An hour’s drive northwest, Chateau de Chambord is easily as striking as Chenonceau, except it has none of the creature comforts. It was completed by Francois I in 1547 but as the contemporary French court was nomadic and moved its furnishings from castle to castle, the King only spent a few weeks here over the course of his reign and its imposing stone halls and living quarters remain eerily empty. But Relais de Chambord, a sleek modern hotel on the grounds, has the travelling gourmand’s back. Its cosy French-clubstyle bar offers fireside drinks, billiards and rustic dishes, such as a truffled ham and Comté cheese croque-monsieur and hot goat cheese salad ostentaciously crowned with rich slabs of fried crottin de Chavignol; in the evening, I attend a more formal dinner at Michelin-recognised Grand Saint Michel restaurant, where dishes like wing of skate, served Grenobloise style, and caviar from Sologne with a kombu seaweed reflect the seasons of the surrounding terroir.
The Loire is also home to another category of chateau — the winemaking variety. With a bewildering 4,000 producers scattered across a region of more than 100 AOC (Appellation d’origine Controlee) and IGP (Indication Geographique Protegee), it can be hard to know where to start. Vins du Val de Loire is a treasure trove of information and the website features an interactive map detailing the best routes to explore by car, by bike, on foot or by sailing the river in a toue, a traditional fisherman’s boat, although there’s a lot to be said for driving through the region’s village of white tuffeau limestone homes, cathedrals and fairytale palaces and stopping whenever you feel thirsty.
The Loire’s crisp, dry whites are the show stealers and Sauvignon Blanc lovers could spend weeks exploring the zippy, citrus-forward productions of Sancerre, which rank among some of the world’s most lauded.
Domaine Gerard Boulay, run by a family who has lived here since the 1300s, crafts nuanced, strongly mineral wines comparable in style to complex white Burgundy; at Domaine Henri Bourgeois, sample its ﬂ eshy Le MD de Bourgeois, either during a picnic among the vines on-property or at the family’s Michelin-recognised bistro La Cote des Monts Damnes, nearby.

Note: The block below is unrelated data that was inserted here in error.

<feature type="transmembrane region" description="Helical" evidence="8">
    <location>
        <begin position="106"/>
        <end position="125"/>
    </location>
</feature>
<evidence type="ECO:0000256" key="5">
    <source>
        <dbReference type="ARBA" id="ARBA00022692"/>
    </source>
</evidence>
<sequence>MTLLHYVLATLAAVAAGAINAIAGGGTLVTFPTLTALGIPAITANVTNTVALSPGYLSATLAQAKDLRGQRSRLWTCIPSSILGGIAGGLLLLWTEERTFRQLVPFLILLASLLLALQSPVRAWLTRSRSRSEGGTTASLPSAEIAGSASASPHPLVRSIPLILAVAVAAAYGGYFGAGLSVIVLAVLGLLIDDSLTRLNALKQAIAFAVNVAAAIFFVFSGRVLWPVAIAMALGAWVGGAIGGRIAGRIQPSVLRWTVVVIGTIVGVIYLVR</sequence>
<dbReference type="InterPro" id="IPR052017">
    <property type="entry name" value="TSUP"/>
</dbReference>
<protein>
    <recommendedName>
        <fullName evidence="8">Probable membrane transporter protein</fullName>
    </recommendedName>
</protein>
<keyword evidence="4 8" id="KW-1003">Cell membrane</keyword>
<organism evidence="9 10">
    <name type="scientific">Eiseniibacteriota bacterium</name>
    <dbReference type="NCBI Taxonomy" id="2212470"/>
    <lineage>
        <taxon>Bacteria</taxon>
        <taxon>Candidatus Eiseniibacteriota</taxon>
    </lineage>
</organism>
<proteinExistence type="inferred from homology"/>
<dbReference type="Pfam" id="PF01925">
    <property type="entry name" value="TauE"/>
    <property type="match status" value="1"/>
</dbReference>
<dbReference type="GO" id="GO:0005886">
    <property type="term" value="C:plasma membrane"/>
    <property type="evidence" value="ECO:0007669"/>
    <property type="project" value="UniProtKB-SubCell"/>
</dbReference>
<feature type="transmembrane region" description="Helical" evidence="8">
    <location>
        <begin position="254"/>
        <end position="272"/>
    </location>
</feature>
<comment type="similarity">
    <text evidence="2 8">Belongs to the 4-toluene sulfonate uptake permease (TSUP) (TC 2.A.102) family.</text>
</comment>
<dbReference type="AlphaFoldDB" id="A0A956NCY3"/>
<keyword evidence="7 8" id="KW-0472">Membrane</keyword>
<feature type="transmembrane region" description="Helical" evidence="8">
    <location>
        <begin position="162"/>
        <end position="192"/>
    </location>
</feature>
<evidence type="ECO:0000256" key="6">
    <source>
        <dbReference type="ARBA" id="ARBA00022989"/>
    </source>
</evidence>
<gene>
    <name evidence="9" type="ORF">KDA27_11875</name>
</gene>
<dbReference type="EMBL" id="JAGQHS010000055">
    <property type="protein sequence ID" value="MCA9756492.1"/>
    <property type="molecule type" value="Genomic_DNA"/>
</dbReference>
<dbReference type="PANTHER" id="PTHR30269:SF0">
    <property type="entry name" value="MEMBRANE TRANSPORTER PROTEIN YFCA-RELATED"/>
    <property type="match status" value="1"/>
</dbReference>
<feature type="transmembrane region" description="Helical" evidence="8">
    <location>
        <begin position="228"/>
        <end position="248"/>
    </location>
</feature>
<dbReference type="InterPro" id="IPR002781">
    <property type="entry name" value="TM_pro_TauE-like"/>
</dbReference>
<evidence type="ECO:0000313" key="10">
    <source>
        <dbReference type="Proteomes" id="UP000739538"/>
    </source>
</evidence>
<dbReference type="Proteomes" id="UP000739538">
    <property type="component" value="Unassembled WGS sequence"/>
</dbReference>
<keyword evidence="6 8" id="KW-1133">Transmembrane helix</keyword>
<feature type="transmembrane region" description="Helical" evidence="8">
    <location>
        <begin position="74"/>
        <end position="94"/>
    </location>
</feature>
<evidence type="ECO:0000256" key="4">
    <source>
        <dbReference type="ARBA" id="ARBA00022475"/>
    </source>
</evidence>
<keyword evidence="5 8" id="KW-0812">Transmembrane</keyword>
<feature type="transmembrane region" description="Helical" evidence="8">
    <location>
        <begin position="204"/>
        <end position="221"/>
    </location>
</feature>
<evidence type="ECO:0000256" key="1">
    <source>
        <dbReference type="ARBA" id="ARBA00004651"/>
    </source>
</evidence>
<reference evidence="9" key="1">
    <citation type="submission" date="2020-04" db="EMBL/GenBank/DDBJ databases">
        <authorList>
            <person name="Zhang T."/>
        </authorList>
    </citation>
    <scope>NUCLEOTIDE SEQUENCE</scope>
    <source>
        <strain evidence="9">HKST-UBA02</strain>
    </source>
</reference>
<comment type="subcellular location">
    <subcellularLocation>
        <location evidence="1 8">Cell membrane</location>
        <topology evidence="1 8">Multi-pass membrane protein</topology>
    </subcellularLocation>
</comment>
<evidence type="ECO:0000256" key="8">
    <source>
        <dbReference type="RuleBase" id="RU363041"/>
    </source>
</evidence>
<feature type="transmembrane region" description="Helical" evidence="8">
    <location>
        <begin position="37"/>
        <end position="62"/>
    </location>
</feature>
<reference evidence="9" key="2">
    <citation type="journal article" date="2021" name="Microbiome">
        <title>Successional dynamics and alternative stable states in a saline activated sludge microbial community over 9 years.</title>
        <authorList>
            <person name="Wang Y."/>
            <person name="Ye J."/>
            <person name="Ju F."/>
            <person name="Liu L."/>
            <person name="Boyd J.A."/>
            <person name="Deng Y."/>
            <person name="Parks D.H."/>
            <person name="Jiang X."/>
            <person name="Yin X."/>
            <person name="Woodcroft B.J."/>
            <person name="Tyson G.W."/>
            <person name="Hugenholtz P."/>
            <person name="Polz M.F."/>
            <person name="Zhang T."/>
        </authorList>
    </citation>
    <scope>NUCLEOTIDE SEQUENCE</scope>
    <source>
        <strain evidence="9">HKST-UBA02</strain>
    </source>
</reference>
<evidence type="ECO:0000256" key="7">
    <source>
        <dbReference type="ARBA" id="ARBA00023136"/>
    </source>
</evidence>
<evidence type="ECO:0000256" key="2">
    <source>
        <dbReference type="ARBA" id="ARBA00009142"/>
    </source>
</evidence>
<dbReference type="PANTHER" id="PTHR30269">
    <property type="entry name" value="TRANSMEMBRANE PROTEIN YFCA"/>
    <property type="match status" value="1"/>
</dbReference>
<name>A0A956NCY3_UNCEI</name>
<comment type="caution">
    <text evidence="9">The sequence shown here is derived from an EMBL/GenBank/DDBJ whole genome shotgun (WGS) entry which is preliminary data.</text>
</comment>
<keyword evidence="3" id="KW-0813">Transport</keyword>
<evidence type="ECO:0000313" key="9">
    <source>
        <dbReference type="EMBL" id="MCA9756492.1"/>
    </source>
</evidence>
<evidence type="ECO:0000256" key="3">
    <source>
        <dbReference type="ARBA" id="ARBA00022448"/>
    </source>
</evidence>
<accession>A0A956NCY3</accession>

The Pouilly-sur-Loire AOP is singularly devoted to white wines made primarily with the esoteric Chasselas grape (often blended with a hint of Sauvignon Blanc) and you’ll find well-rounded, dry chenin blanc, Anjou and Vouvray elsewhere. Sancerre’s easy drinking pinot noir is also worth sampling for its bright acidity and plum and cherry aromas; Bourgueil and Saumur-Champigny wines, made using Cabernet Franc grapes, will satisfy fans of textural reds.
Some of the Loire’s best cellars are found in the towns, deep in the bowels of historic hotels and restaurants. At Hotel Grand Monarque in Chartres — oddly named given that it dates from 1791, the first year of the French Revolution, when nobles were literally losing their heads — I descend a series of roughly hewn stone steps with fifth-generation proprietor CEO Bertrand Jallerat for a pre-dinner tipple in the hotel’s lauded wine cellar.
Named after the prolific French writer and wine lover Jean Carmet, its tightly curated 2000 selections won Best Wine List in France for 2019 from the Marie Claire group, and while the highest shelves here house dusty bottles from 1924 and €16,000 ($24,229) bottles of Domaine de la Romanée-Conti, we opt for something more modest: Bel Air chenin blanc to enjoy with a speciality Chartres meat pie, a pate en croute made with foie gras, truffles, cognac and spices. Like most epicurean delights of Loire Valley, the Chartres pie has a unique story — and its own brotherhood, which holds its chapter meeting in town every October.
“A craftsman and his former student each made rival versions of pate three centuries ago and had a well-known poet write about the pies they made with it. This pie is still famous,” says Jallerat, as he proffers a slice with some pickled cornichon and a local goat cheese.
Ah, chevre. France is the world’s top producer of pure goat’s cheese, with 14 out of 45 styles given the PDO (Product Designation of Origin) label, which ensures the cheese has been made in a strictly designated geographical area, using only local milk and traditional production techniques.
Five of these are made in the Loire Valley, and any visiting turophile should endeavour to sample every last one — particularly Sainte-Maure de Touraine, shaped like a small log with a rye straw running horizontally through it — as well as the region’s incredible cow’s cheese. My greatest seducer: Curé Nantais, a creamy raw cow’s milk cheese with an eye-catching orange rind washed with Muscadet wine from Saint-Julien de Concelles.
As I climb the stone stairs to the lobby, I reflect on how it’s hard to dine poorly in the Loire. Every town and village has its own speciality bakeries, creperies, butchers and bistros. The Michelin map is liberally peppered with starred restaurants — from 19th century mansion L’Atlantide 1874 in Nantes to the Grand Monarque’s in-house restaurant Le Georges (named after Jallerat’s great grandfather), whose walls are decorated with antique ovens as a tribute to his love for cooking.
In the Loire, food is a way of life, and every moment offers something to savour.
This story first appeared in the October 2019 issue of A.